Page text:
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The role of the anterior thalamic nuclei for properties of episodic memory: what, when, where

Dumont, Julie R. 2012. The role of the anterior thalamic nuclei for properties of episodic memory: what, when, where. PhD Thesis, Cardiff University.
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Amnesia impairs episodic memory in humans, and can occur following damage to the medial diencephalon. This thesis examines the importance of the anterior thalamic nuclei, a diencephalic structure, for different elements (what, when, where) of episodic memory (or episodic-like memory) in rats. The overall goal was to understand why this region is so critical for normal memory in humans. An initial series of experiments investigated the ability of rats with anterior thalamic lesions to recognise objects and odours with a variety of delays. These experiments found that anterior thalamic lesions spare item recognition (what). This same ability was further explored with the use of the immediate early gene zif268, and the results again indicated that this thalamic nucleus does not have a direct role in recognition. A related series of studies explored the effects of anterior thalamic lesions on temporal order judgments (when) for objects. Two different discrimination procedures were tested, between-block recency and within-block recency. Lesions to the anterior thalamic nuclei selectively impaired performance on within-block recency but spared between-block recency. The ability of rats with anterior thalamic damage to discriminate between two locations (where) in both complex and simple environments was also tested. Anterior thalamic lesions significantly impaired place learning compared with control animals, despite the finding that rats with anterior thalamic lesions could sometimes discriminate between the two locations (i.e., could perform significantly above chance). In addition, the effects of anterior thalamic damage on biconditional learning (what-where conjunction) were examined. The rats were trained on both item-place and item-context associations. Lesions to the anterior thalamic nuclei disrupted acquisition of the former, but not the latter. The results suggest that the contributions of the rodent anterior thalamic nuclei to episodic memory, as part of the extended-hippocampal system, primarily reflect the involvement of these nuclei in allocentric spatial learning.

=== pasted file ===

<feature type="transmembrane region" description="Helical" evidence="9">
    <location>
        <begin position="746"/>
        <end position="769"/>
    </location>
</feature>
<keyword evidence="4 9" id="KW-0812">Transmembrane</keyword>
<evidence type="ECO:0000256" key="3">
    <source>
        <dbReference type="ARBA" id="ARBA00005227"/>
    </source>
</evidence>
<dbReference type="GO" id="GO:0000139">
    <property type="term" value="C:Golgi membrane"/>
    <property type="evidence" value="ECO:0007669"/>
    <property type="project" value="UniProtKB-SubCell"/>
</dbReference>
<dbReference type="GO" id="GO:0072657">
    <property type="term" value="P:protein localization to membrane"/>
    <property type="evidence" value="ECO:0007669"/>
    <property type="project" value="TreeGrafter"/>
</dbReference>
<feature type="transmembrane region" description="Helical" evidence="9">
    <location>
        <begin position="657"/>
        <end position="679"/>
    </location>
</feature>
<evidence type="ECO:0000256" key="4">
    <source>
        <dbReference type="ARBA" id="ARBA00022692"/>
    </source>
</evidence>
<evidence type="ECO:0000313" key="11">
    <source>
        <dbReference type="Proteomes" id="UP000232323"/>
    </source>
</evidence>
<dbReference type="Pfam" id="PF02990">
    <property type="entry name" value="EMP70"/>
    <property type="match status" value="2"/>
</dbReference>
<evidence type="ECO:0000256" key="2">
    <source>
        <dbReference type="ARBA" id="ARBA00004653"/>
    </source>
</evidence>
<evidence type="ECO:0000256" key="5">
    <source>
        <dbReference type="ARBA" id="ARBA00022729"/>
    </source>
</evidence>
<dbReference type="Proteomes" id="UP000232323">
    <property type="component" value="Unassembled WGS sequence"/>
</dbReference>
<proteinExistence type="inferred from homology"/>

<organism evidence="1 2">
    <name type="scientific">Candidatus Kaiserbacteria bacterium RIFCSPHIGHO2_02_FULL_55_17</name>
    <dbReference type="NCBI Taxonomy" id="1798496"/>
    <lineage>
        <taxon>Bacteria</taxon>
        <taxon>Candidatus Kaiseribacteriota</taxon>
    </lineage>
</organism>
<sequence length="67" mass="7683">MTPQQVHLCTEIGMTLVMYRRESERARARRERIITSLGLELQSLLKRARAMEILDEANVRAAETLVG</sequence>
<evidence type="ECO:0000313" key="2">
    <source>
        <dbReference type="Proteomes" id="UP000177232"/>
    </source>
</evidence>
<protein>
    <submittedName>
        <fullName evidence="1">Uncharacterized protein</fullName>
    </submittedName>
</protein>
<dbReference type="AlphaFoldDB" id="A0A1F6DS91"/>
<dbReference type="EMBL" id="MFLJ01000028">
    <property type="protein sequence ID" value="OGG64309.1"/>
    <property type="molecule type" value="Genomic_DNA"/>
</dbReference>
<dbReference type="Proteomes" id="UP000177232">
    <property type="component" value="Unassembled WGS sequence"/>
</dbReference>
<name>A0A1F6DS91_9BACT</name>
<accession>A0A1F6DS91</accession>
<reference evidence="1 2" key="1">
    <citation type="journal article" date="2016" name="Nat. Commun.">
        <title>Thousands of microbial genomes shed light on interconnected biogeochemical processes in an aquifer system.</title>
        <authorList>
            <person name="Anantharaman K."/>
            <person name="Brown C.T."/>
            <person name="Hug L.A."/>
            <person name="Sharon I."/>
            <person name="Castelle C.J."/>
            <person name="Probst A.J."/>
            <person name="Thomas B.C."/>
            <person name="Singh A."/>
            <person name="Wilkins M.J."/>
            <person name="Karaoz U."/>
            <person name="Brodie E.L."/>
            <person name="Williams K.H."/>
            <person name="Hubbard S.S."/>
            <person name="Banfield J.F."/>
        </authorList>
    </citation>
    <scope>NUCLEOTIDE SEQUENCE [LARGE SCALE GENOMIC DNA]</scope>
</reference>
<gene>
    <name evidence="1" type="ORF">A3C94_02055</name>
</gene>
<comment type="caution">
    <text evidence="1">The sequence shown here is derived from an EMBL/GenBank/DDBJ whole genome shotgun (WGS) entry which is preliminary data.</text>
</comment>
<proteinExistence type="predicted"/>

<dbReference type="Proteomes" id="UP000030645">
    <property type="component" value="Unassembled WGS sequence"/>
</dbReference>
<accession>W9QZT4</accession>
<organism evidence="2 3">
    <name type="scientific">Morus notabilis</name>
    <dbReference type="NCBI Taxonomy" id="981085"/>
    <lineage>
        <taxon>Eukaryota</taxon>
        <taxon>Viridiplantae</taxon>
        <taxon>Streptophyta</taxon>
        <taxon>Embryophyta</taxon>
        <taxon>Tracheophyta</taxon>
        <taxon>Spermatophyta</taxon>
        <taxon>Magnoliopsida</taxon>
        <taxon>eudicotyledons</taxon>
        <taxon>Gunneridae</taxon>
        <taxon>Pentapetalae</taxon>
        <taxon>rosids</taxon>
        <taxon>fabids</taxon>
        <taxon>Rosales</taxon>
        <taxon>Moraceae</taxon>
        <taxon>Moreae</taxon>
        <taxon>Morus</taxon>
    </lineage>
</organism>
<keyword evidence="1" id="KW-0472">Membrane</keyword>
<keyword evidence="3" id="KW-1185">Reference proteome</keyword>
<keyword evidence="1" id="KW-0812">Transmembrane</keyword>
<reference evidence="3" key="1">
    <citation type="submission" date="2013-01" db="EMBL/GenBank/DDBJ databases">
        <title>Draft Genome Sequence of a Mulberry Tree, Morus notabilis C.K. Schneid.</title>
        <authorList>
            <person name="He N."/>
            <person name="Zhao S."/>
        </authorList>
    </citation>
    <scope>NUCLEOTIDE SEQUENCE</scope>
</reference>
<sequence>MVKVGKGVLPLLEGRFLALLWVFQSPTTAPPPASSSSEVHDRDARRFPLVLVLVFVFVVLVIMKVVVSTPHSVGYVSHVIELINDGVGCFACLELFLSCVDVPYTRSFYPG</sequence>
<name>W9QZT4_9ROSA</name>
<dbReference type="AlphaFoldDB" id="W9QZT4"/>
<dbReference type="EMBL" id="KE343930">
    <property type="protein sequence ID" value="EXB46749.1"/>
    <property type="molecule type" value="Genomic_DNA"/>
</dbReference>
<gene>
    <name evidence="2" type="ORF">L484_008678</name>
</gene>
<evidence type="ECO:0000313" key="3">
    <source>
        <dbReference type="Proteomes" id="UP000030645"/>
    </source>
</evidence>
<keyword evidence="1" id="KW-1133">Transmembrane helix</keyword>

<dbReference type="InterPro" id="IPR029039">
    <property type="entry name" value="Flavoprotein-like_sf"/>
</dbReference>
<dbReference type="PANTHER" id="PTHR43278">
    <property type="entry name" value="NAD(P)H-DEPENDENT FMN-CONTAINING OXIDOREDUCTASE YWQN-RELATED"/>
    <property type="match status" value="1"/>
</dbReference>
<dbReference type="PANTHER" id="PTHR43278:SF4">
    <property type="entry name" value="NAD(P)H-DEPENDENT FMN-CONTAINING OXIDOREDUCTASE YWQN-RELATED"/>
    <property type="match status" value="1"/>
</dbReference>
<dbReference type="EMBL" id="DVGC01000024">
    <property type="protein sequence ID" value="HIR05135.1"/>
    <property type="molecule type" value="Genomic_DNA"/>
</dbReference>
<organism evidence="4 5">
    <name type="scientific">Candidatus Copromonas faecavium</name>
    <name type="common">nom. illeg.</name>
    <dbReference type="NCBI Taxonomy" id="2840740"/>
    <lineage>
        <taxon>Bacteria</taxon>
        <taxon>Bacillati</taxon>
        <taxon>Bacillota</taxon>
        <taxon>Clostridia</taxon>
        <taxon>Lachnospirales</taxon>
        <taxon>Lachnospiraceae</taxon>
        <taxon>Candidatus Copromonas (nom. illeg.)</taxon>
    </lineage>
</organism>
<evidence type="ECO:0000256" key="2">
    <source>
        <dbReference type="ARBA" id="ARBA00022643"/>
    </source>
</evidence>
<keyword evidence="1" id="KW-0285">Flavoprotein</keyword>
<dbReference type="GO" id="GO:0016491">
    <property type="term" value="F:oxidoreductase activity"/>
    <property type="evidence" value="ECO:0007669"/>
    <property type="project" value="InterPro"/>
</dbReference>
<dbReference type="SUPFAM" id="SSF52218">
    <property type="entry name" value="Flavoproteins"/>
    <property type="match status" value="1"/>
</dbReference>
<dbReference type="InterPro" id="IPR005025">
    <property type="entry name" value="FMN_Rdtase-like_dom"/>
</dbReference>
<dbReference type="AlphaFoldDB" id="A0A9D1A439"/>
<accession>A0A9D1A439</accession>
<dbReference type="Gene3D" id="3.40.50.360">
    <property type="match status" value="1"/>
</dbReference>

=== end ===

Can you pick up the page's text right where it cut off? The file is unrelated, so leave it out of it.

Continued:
Item Type: Thesis (PhD)
Status: Unpublished
Schools: Psychology
Subjects: B Philosophy. Psychology. Religion > BF Psychology
R Medicine > RC Internal medicine > RC0321 Neuroscience. Biological psychiatry. Neuropsychiatry
Funders: Wellcome Trust, NSERC, ORSA
Last Modified: 19 Mar 2016 23:11

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